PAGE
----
In the success industry there's a lot of talk about money.

In recent years, I find that more and more coaches, experts, and gurus talk openly about how much money they make and how much money they can help others make. I suppose it's all in an effort to inspire. To show people what's possible. But are they sharing the whole story and is it a responsible way to market?

Consider this...

A friend of mine was at a business-building conference when a prominent business coach stood up and shared with the entire crowd, “Sometimes it costs a million to make a million.”

I don’t think that’s the kind of business I want.

Seems like a lot of hard work just to break even.

A few years ago another business coach in the Internet marketing arena shared very publicly that she had hit the million-dollar mark in her business. Then she added, perhaps as justification, that she’d been working seventy to eighty hours a week for the past year to make it happen.

I don’t think that’s the kind of business I want, either!

Of course, she was quick to point out that she loved her work and, therefore, it didn’t feel like work. But I couldn’t help thinking that doing anything for seventy to eighty hours a week is not healthy nor sustainable.

And yet another highly visible coach whose mentor publicized helping her hit the million-dollar mark in her business was asked why she was still working so hard. She shared in her newsletter that, while she had technically made a million dollars the previous year, much of that money was not in her bank account. She also implied that the costs involved to reach one million in revenue were such that she needed to keep working to support herself. (Maybe it actually did cost a million to make a million.)
Here’s a news flash: a million-dollar gross income does not mean you have a million dollars in the bank.

It doesn't even mean your business was profitable. In other words, it doesn't mean you made money. But far too often I find the numbers being shared are revenue numbers ONLY. That's only part of the story. And it may not be an accurate picture of the real situation.

I can't help but recall my business in 2009... the year I went on my success-seeking-binge. I made a lot of money that year. I looked very successful to everyone on the outside. But what no one but me, my husband, and my accountant knew was that I spent more than I made that year, trying to make my business even more successful. As a result, my business suffered a net loss.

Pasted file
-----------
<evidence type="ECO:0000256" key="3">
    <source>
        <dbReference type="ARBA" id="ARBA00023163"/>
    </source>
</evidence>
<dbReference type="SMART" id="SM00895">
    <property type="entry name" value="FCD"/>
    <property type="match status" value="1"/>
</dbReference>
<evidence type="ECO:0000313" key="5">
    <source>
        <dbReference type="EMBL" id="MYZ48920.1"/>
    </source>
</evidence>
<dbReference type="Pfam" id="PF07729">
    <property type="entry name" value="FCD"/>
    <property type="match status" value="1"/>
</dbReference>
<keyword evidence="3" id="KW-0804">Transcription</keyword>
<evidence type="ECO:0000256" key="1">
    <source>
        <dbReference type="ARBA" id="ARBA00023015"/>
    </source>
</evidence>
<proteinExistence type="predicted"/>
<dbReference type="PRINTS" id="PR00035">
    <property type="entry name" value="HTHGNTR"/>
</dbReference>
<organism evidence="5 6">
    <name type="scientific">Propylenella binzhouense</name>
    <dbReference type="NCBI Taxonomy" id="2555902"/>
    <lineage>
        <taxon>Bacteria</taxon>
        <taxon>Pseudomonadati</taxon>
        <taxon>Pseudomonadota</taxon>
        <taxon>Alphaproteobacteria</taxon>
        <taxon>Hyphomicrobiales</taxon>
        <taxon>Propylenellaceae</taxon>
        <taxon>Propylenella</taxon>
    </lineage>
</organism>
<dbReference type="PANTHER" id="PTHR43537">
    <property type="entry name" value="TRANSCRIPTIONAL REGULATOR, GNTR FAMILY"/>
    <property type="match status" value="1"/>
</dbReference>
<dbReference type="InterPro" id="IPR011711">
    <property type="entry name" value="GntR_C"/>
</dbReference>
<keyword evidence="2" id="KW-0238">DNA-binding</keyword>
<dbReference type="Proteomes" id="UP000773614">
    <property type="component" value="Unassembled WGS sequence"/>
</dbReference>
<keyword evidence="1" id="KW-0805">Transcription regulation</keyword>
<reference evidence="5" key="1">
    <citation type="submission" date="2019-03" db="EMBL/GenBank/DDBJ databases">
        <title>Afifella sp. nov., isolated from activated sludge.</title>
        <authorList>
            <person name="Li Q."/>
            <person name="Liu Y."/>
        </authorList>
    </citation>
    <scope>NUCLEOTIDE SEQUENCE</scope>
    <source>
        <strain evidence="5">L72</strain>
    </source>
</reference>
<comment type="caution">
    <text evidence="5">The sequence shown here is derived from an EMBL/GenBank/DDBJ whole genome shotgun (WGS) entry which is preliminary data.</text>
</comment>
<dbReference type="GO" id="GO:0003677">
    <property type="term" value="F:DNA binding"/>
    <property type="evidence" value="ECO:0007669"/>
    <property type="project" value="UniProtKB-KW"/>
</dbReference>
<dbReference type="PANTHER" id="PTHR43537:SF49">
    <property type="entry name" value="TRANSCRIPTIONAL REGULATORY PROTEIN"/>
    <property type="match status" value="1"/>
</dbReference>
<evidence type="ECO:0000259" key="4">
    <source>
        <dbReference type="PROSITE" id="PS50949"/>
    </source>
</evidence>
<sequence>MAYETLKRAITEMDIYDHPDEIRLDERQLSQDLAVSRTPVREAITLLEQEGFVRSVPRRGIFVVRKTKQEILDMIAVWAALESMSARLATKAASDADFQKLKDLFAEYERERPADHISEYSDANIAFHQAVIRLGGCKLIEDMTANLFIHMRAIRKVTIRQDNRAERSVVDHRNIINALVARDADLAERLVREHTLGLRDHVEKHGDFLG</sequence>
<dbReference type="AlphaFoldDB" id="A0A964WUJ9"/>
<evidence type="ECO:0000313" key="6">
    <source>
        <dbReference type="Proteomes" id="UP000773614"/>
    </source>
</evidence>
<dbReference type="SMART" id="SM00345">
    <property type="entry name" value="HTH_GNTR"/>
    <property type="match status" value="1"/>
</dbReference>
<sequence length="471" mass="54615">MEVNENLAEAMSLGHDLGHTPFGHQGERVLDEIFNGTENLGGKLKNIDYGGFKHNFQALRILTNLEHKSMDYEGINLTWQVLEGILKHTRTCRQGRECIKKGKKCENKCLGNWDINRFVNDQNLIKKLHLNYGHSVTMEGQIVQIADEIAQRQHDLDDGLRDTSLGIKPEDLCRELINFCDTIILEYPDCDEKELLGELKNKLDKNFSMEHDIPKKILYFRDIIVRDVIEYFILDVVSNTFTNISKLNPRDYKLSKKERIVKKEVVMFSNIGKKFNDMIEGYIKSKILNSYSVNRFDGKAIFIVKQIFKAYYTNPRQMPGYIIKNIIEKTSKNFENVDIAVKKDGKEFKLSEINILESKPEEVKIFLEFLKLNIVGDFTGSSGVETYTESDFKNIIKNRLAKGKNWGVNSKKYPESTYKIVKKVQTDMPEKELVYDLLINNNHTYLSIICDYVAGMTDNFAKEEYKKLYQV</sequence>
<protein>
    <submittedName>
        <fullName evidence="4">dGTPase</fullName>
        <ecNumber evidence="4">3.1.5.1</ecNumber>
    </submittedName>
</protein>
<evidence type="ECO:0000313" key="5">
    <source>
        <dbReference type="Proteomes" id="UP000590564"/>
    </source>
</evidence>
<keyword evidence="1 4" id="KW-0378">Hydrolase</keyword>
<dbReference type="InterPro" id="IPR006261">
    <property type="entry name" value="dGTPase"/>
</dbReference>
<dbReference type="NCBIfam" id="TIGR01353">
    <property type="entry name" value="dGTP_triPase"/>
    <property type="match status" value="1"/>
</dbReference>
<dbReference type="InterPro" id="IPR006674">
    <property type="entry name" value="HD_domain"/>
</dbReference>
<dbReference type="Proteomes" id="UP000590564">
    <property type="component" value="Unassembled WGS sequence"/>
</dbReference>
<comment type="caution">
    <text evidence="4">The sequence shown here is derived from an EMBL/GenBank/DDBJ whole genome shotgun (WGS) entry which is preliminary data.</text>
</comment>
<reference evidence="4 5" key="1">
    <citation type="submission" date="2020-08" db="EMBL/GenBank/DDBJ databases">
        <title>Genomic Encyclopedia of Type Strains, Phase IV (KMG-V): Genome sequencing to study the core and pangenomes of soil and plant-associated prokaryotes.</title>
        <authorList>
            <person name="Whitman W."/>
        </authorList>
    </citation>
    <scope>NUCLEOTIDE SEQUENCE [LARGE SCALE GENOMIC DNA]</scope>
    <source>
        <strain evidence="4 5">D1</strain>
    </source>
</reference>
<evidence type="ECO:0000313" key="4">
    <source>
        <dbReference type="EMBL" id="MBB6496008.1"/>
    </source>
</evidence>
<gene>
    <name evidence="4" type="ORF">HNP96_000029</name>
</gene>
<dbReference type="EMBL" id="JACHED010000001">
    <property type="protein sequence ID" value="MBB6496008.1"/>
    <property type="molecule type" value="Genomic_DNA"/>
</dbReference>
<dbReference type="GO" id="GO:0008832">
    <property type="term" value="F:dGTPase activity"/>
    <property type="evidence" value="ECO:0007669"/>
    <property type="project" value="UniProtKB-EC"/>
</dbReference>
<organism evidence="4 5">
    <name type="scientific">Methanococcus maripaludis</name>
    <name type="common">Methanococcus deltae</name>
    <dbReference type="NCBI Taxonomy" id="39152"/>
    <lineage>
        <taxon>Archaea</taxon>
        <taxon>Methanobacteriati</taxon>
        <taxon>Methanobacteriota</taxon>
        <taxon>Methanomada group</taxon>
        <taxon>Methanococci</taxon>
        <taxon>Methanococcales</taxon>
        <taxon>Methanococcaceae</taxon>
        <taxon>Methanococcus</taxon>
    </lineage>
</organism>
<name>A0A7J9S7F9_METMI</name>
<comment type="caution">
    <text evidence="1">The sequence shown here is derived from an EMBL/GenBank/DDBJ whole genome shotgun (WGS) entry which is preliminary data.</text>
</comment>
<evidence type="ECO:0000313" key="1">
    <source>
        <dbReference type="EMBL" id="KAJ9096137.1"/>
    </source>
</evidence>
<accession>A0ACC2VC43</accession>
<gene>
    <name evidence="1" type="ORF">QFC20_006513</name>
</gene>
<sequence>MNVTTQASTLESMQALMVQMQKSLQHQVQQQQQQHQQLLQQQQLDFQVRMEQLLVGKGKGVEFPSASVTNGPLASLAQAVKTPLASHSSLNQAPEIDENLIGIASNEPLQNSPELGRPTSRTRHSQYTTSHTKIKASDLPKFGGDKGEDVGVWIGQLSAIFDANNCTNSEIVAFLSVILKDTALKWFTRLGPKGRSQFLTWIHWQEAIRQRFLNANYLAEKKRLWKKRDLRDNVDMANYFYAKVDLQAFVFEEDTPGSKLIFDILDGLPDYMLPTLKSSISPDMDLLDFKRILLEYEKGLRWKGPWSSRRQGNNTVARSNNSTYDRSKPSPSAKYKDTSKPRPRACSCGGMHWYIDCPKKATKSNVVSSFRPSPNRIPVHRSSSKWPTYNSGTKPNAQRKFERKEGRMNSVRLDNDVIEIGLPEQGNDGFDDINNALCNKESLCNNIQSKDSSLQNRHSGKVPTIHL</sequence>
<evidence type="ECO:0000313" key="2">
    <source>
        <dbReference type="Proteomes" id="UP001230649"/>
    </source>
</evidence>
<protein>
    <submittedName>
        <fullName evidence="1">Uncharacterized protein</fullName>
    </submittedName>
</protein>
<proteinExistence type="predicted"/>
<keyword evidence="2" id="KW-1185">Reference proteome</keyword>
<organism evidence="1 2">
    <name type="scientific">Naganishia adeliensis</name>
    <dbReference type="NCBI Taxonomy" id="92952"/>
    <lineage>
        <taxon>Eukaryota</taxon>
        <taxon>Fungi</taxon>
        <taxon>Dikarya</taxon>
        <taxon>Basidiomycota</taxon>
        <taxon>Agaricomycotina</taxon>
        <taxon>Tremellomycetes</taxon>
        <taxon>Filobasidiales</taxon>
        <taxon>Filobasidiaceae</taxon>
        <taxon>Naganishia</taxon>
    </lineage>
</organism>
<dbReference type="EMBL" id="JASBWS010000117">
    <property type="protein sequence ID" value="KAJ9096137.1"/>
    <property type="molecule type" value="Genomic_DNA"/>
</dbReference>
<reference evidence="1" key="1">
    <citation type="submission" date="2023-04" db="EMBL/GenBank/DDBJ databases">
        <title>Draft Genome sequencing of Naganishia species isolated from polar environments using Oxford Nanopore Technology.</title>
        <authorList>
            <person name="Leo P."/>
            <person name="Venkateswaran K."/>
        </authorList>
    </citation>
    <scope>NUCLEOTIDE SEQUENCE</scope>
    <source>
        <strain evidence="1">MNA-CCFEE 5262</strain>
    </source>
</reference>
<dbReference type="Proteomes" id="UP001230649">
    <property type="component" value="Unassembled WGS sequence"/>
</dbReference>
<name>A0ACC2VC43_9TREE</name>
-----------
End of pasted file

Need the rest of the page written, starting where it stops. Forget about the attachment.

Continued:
So even though I made a lot of money, I wouldn't call 2009 a successful year by any measure.

Quite the opposite. And, that is the danger in only telling half the story, or in making judgments based on what something looks like on the outside.

Yes, there's a lot of talk about money in the success industry these days.

I'm not saying making money isn't important, it is. Money is a necessity in the world we live in. I'm also not saying striving to build a successful business that makes a lot of money is a bad thing either. But it just feels to me that lately, there is too much focus on revenue, and that's only one aspect of a successful business. You also have to look at profitability, enjoyability, and whether what it takes to generate all that revenue is really worth it.

Author's Bio: 

After spending 25 years in the marketing industry, Debbie LaChusa became so frustrated with its "be more, do more, have more" mentality that she began speaking out about it. She wrote a book entitled "Breaking the Spell: The Truth about Money, Success, and the Pursuit of Happiness" and created the Money Success Happiness blog all in an effort to help others learn how to stop chasing money, success, and happiness and instead discover the true path to a happy, healthy, wealthy life. To read the first chapter of "Breaking the Spell" for free, visit